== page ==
I don’t know. I really don’t. I would like to think that I trusted God enough to let my child suffer. But I don’t know. If it were my baby screaming in agony, and there was nothing I could do to make it better, and I knew there was nothing anyone could do, and that he would just keep screaming for days and weeks and maybe months and years…

Would I be that strong? I don’t know.

Comment posted by Abby (ip: on 07 / 10 / 2005 at 11:46 PM
Physical pain can be moderated–we have drugs enough to dampen physical pain.

Abby put her finger on the crux of the issue: killing those who suffer is of benefit primarily to the observers who suffer (vicariously). Modern society does not like to let nature take its course, or God his.

I think there is a lot of (painful) spiritual growth that can occur in the lives of parents, family and others who care for and love those who are ill and suffering.

The article indicates some persons put in such a situation reject and/or deny such personal growth exists by rejecting the sufferer and putting the sufferer as far away as possible (killing him).

Caring for someone who is suffering–and dying– is exhausting. How much easier to end everyone’s hard work by a quick injection? “Quality of life” and money issues also color the decision.

An argument can be made that association with and endurance of difficulties, pain, suffering instead of lowering life quality actually increase character, maturity, patience, love: esteemed attributes have the high price of self denial.

Comment posted by Herself (ip: on 07 / 11 / 2005 at 10:16 AM

Herself’s E-mail:

Herself’s website:

A Modest Proposal to Decrease Child Mortality
Abort them.
Entry posted by jpm14 on July 06 2005 at 2:26 pm
But wait.

Swift’s proposal was satire.

This is for real.

Comment posted by Herself (ip: on 07 / 06 / 2005 at 2:27 PM

Herself’s E-mail:

Herself’s website:

The UN strikes again!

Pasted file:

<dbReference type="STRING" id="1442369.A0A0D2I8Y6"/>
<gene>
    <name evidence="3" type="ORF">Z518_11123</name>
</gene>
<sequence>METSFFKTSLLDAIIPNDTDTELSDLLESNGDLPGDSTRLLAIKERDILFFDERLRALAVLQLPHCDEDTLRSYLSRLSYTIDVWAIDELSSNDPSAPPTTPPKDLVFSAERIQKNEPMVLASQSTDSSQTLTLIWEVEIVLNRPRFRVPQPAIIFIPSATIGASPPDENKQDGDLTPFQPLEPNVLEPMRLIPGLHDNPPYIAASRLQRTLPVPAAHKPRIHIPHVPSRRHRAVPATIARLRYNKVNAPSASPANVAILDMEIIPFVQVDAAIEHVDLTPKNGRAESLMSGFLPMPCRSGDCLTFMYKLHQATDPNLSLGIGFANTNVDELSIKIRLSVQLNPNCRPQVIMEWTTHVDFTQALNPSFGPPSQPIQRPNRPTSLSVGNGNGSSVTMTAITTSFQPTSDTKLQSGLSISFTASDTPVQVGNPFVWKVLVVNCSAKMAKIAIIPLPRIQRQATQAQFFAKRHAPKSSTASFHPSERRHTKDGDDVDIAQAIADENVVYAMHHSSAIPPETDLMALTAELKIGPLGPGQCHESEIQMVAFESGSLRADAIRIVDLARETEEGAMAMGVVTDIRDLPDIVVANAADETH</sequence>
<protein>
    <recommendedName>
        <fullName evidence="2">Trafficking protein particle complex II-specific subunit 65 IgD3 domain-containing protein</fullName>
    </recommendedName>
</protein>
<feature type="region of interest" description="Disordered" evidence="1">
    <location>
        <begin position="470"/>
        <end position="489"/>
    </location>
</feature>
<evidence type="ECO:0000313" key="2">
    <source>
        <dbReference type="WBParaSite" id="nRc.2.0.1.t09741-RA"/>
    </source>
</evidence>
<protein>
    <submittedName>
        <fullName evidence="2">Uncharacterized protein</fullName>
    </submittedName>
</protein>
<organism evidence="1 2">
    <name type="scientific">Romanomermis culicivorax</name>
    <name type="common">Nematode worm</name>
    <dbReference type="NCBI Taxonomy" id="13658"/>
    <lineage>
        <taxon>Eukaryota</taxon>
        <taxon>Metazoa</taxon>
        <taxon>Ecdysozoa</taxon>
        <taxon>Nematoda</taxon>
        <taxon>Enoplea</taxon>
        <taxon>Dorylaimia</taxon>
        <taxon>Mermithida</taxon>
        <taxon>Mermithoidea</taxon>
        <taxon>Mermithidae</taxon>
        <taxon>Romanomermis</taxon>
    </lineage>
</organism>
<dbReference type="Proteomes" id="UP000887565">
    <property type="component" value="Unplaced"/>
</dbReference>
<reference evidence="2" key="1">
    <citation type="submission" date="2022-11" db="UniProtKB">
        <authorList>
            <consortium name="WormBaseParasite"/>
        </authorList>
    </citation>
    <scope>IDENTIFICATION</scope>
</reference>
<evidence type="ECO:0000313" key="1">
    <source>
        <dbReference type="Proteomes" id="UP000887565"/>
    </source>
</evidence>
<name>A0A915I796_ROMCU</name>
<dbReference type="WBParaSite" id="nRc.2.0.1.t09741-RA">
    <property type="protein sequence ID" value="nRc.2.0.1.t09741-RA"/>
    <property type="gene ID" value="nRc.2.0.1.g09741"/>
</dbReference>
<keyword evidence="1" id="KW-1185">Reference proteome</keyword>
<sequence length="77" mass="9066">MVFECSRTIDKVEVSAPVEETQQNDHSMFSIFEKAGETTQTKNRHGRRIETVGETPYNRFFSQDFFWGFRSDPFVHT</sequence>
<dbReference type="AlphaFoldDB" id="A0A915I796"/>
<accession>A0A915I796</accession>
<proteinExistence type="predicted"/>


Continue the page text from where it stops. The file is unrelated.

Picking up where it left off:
Comment posted by Suz (ip: on 07 / 16 / 2005 at 1:29 PM

Suz’s website:

Withdraw 1.To take back or away.

As a family we are experiencing many painful withdrawals this summer.

Our sweet humming Lily bunny was taken away, probably by a mink, about a month ago when we all forgot to put her from her outside pasture fence into her pen one night. The creature pushed the fence six feet or so, then dug a small shallow tunnel under into the pen. All that was left behind for burial was a half-palm sized piece of skin and fur.

Little Chip died yesterday morning after over a week of declining health. He would rally during the day, but as time went on, his daytime rallies became weaker. The last day before he died he had real difficulty swallowing any food. His beautiful metallic blue wing feathers never fully came out. Isabelle wrote of Chip: “Chip was a great example about being strong and not giving up just because it is hard. He was a great bird, who I will remember. He was strong and put up a good fight. He will be with God forever now.”

There have been more than a few discussions about where Lily and Chip’s spirits are now. Yesterday there was a serendipitous email from a former pastor of mine about this very subject.

My personal hope is that animals which were loved by the redeemed will be with them in heaven.

Our cousin Nancy is in the final stages of the cancer which she has valiently fought against for multitudes of months longer than the doctors said would be possible. She is only a few years older than Jay or me. She saw both daughters married, one grandbaby born, and was able to take a long awaited trek with her husband across this country. Family report she is thinner than one would believe possible, yet last Sunday still found her playing the organ in her church. She is on constant pain medicine now. She, too, has fought a good fight and will soon have her homegoing.